The Top Three Things Keeping PRs Awake At Night
I’ve been there – most of us have: it’s half past midnight and you’re squinting at the harsh, bright numbers on your alarm clock. You tell yourself to go to sleep but your mind is buzzing and your heart is racing, thinking about what awaits you at work the next day.
PR is stressful – there’s no question – in fact we often see it listed as one of the most stressful occupations on the planet, up there with military personnel, airline pilots and firefighters. While we don’t pretend a career in PR is as risky as being a front-line soldier, it just goes to show that stress is an integral part of what we do.
Removing stress completely simply isn’t realistic. The unpredictability of news cycles and possibilities like product failures, spokesperson gaffs, and the range of stakeholders with varying demands mean PR is inherently stressful. Stress keeps us on our toes and gives us a healthy sense of paranoia so we might anticipate issues and mitigate them before they make an impact. All we can do is understand what causes stress and the best way to manage it.
I chatted with some industry contacts about what keeps them up at night and the same concerns popped up time and again. Here’s my list of the top causes of a sleepless night and some tips on getting back to dreamland:
Looming Deadlines And Increasing Workloads
Why are we always so busy? As much as we dig for the end of our to-do list, it keeps getting longer. And the ‘Christmas slow down’? You’re kidding, right? Whether you’re in-house or in-agency, PR stakeholders are broad and varied, and constantly coming to us for advice or with projects to support. We’re also seeing the communications mix grow to include social, influencer engagement and closer integration with marketing, so there’s lots to be done!
Catch those Zzzzs:
- Plan ahead and be productive every minute of the day
- Understand how long you should dedicate to each task and set expectations with your managers or clients
- Keep a notebook next to your bed to capture your pre-dawn thoughts or worries so you can get back to sleep and focus on them tomorrow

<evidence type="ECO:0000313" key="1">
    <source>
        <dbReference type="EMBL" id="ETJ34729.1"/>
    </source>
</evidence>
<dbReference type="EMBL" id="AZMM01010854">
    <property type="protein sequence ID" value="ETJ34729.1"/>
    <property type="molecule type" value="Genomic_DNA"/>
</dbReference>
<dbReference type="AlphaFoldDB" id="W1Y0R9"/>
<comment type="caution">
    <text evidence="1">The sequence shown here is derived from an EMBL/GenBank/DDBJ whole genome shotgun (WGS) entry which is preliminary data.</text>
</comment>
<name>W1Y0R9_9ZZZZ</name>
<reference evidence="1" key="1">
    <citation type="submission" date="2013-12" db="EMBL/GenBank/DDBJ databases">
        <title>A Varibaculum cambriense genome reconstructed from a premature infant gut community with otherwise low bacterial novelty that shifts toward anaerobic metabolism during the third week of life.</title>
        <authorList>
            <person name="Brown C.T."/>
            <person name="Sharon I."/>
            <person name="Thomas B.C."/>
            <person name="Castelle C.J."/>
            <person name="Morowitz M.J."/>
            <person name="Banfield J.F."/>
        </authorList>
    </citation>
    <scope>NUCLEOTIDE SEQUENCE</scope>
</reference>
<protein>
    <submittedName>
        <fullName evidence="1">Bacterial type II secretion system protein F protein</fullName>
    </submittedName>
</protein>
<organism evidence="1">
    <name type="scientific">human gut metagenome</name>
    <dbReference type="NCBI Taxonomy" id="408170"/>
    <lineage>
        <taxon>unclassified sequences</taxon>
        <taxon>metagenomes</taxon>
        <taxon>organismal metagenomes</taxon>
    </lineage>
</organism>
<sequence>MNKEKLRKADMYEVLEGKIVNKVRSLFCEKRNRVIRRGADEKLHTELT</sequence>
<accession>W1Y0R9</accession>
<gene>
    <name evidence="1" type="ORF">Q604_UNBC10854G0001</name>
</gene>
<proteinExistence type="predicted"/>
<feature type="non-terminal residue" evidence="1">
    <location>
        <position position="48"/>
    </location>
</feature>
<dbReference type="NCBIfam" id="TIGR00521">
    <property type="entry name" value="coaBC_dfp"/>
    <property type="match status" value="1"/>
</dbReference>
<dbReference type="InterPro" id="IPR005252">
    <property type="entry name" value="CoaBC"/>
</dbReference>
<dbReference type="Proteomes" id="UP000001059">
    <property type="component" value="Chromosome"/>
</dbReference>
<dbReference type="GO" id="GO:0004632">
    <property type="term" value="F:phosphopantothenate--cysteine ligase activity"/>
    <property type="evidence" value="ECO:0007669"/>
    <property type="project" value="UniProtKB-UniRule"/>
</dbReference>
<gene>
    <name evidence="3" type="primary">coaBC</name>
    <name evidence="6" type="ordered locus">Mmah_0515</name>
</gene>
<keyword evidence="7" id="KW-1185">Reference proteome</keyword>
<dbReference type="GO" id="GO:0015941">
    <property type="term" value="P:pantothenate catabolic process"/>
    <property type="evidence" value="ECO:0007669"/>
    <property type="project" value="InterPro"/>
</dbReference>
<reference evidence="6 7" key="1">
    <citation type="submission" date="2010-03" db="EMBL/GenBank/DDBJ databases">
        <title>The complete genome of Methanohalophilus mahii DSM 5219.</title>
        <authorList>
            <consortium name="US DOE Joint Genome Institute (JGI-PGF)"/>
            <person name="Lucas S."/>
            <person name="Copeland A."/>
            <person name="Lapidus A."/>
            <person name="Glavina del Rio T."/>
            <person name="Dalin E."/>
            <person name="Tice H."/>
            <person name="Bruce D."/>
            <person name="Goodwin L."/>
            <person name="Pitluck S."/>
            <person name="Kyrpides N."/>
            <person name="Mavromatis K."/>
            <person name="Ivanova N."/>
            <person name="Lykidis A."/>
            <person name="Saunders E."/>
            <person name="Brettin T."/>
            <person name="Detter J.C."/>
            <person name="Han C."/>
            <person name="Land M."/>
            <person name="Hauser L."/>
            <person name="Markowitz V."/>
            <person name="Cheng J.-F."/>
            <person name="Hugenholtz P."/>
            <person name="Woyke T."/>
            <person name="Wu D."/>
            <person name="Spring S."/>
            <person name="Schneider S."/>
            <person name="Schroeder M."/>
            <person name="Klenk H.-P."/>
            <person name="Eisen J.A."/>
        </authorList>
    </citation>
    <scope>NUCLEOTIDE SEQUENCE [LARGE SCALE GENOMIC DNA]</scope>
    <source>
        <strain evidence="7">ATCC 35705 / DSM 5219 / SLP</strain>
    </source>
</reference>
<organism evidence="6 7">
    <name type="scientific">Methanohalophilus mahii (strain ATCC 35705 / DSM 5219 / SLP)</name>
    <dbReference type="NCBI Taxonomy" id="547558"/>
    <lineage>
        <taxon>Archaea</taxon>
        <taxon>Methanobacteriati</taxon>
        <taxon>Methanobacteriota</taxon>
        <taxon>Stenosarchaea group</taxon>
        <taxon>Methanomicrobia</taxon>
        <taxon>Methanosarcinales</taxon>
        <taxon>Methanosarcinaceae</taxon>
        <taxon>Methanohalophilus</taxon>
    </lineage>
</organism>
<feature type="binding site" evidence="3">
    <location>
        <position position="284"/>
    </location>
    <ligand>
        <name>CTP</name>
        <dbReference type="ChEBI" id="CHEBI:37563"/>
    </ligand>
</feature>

Not Hitting Targets
Our results are always being measured and we constantly need to provide evidence of the value we offer. If we can’t achieve what we set out to – whether it’s generating leads, reaching a particular audience or securing coverage in a target publication – then questions about the value of PR may get asked. Meanwhile we’re in an industry centered on influence, not on outputs, so the ability to meet objectives is impacted by much more than how well we do our job; we all fear the big competing news story that hits on launch day and drowns out our announcement.
Catch those Zzzzs:
- Understand the possible risks and critical success factors and set targets accordingly
- Don’t hinge your entire campaign on a single form of measurement
- Set mid-term goals so you can adapt your campaign if it’s not running according to plan
Are We Adapting Fast Enough?
The PR landscape is changing: the core media relations activity we know and love is being impacted by massive shifts in publishing and online news outlets, and social and digital are changing the way we communicate. There’s a land grab for services and the PR function has changed drastically from what it was even 10 years ago. PR pros are asking themselves what they need to do to remain relevant and keep ahead of the change that’s happening in our industry, rather than running to keep up.
Catch those Zzzzs:
- Get involved in industry events or communities and hear from the experts on their vision of the future of PR
- Continue asking your clients and stakeholders how they define success and open your mind to new ways to achieve that
- Find yourself a mentor and chat to them about training and development opportunities to upskill for the new era of PR
That’s just a taste. Next time you’re tossing and turning at night, don’t curse me for missing your worries off this list. Understand that PR is stressful – but also exhilarating! Our challenge is to manage stress as best we can, and find a way to thrive in the PR environment.